I guess I’d have to report that I found my “conference camping” to be quite a success. The weather was great (with one caveat: I had to borrow a sleeping bag and an additional blanket from some locals – thank you!!) It was about 30-45 minutes from campus instead of the 15 minutes I’d anticipated, but who would have thought that Tucson would have some of the worst traffic I’ve encountered in years! Despite the travel time, I really enjoyed returning to the campground to unwind after a long day of staring into a microscope and/or talking with a bunch of super-smart people doing very cool research. The starry night sky was a lovely alternative to a hotel room ceiling, and once I had enough layers, my tent offered a restful night’s sleep with a pretty morning view of the sun peeking over the mountains. I have to admit that I might have felt differently if there had been an active (i.e., late) social nightlife (like, at the hotel bar) with this crowd, but there was not, so I don’t think I missed out on anything because I was far away.
The general format of the workshop was that someone who is an expert on a particular group of Drosophila would give a brief presentation about the phylogeny and ecology of that group, and then we would each receive a handful of vials, labeled A -M (or whatever) containing different species of that group, and a key. Then, we just figure out which vial has which species and we have plenty of time and help to do it. That was the bulk of it.
We also learned how to observe fly assortative mating behavior and how to squash chromosomes. I have to admit that I was utterly amazed after pulling salivary glands out of a larva, soaking them in a stain, squishing them under a coverslip, and then looking under a microscope to see the polytene chromosomes. I’d always had the impression that only some very skilled microscopy-type folks were able to produce images of chromosomes that were definitively informative. BUT, with plenty of patient instruction and minimal effort, in less than an hour I was able, on my first try, to visualize a chomosomal inversion. (What?!?!? That’s STILL blowing my mind.)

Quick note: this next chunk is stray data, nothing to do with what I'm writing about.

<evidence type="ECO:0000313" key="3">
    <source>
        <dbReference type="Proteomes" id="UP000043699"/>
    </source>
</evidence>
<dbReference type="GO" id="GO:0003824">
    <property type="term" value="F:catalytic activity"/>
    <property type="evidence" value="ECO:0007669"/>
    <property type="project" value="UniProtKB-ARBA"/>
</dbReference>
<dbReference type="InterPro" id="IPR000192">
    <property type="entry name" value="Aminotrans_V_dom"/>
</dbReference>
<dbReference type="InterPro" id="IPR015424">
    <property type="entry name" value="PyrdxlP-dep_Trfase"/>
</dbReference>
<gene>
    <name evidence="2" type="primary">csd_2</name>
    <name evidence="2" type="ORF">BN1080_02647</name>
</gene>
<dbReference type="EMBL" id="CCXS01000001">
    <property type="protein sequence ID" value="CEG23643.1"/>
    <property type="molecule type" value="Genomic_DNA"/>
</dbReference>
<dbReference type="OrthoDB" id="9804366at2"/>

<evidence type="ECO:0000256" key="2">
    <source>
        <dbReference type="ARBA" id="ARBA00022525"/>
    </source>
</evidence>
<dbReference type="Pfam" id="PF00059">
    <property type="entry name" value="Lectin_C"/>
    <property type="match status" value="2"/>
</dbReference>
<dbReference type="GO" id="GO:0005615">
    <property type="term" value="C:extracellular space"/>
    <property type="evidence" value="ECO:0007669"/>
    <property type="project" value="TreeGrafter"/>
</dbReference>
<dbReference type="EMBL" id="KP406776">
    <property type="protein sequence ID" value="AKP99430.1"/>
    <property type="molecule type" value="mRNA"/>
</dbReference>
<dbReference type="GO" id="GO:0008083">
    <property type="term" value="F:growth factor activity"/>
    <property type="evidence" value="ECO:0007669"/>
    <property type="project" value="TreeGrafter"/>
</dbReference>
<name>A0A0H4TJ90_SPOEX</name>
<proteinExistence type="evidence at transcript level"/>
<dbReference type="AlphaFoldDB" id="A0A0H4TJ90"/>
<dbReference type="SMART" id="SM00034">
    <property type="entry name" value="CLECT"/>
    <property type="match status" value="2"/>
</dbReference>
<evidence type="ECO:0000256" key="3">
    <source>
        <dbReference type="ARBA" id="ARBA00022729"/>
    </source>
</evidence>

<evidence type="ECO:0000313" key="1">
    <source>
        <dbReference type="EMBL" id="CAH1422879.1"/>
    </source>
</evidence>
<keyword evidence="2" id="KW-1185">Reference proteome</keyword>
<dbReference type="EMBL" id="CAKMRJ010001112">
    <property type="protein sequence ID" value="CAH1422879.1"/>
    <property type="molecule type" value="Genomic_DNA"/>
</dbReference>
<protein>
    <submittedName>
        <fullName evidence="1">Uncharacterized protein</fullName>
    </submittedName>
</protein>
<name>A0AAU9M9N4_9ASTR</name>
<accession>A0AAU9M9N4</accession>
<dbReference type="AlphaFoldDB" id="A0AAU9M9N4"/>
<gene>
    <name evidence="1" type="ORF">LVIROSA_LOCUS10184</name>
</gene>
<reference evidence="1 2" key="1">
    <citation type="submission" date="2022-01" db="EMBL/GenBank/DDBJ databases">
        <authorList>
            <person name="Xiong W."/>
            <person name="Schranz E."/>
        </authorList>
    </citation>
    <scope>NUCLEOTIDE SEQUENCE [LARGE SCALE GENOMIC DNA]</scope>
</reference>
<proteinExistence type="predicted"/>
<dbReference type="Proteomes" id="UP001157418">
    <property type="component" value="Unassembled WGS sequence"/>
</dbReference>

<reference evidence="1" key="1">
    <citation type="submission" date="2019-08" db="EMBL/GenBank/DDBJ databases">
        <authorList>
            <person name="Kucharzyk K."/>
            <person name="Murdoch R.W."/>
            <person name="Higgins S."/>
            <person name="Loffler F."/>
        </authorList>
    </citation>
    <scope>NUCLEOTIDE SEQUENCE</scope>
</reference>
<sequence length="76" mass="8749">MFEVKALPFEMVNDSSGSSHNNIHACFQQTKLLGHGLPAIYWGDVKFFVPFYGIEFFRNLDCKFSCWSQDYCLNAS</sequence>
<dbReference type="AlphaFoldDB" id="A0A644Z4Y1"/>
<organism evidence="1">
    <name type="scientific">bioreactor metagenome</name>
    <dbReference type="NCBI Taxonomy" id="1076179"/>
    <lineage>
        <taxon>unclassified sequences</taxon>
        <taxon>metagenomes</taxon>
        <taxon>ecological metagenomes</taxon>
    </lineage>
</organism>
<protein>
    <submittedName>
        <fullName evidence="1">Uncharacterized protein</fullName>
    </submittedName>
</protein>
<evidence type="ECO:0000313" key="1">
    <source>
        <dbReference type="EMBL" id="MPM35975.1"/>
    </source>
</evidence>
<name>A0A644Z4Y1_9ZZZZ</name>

Teri graciously hosted dinner at her house our first night there. This is the view of the moon from her driveway. She has a beautiful house. I wish I’d taken more pictures, but it was dark and I was socializing.
We went on a tour of the stock center. This is one of the rooms, full of vials of flies – I don’t remember which group of flies these are. While broadly (and this comes from a microbiologist, remember,) Drosophila all like the same environmental conditions, if you want to keep happy strains in a stock center, you have to have rooms with different temperatures, humidities, etc.
We also took a field trip to collect desert Drosophila. First stop: a giant fallen saguaro cactus. Of course, you must have a machete if you want to collect the desert fruit flies, and we had several, so we caught many.
I tried to find more Drosophila on other cacti (there were many species nearby) but I couldn’t find any. Most of the other dead/decaying ones were very dry. Only the saguaro was appropriately funkified.
Next stop: somewhere in town, near Sergio’s house, I think. We got to see how Sergio traps flies. Choosing the best fly-trapping technique is dependent on all sorts of things, so there’s no one right way to do it, but this method sure did work very well here. That 2-liter bottle is wrapped with some adhesive paper to cover a hole so that the flies cannot escape. If you look closely, you can see many many flies inside the bottle.
We also collected at a few similar traps, containing different sorts of bait at Stacy’s house. My favorite catch there, though, was this praying mantis. I used to see a lot of these as a child in North Carolina, but don’t think I’ve seen one since, so this was particularly nice. Thanks to Aneil for posing with the beastie for me.
There was this sculpture at the entrance to the building where the workshop was held that was such a joy to view each morning (and I say that with a Martha Stewart accent, for those who know.) Truly, it was a joyous celebration of science and scientists. (OK, I’m done now.)
Here’s a chunk of it that has our friend, Drosophila (we’ll assume melanogaster), a DNA double helix, a cactus, a mushroom, cross-section of some plant tissue, and there’s an enzyme-substrate complex over there to the right.
My favorite part (I think) is these two lab-coat guys pulling apart the dividing cells. (But, I took pictures of each part of the sculpture if you want to check out a different one, just let me know.)
On our last evening, after dinner at the Sonoran Desert Museum, Patrick O’Grady gave a nice tribute to Bill Heed. I have to say, as a tribute of my own, that during my “Fly Hunt,” I heard Bill Heed’s name many times. I honestly hadn’t heard of him before, but all of the people who spoke of him were people who I admire and each of them spoke of him with tremendous respect. He was planning to participate as an instructor in this workshop, but died just a month or so before. It’s strange that I should feel such a sense of loss for someone I never met, but nevertheless, I feel like I just missed the opportunity to meet a great naturalist, a great scientist, and a great mentor.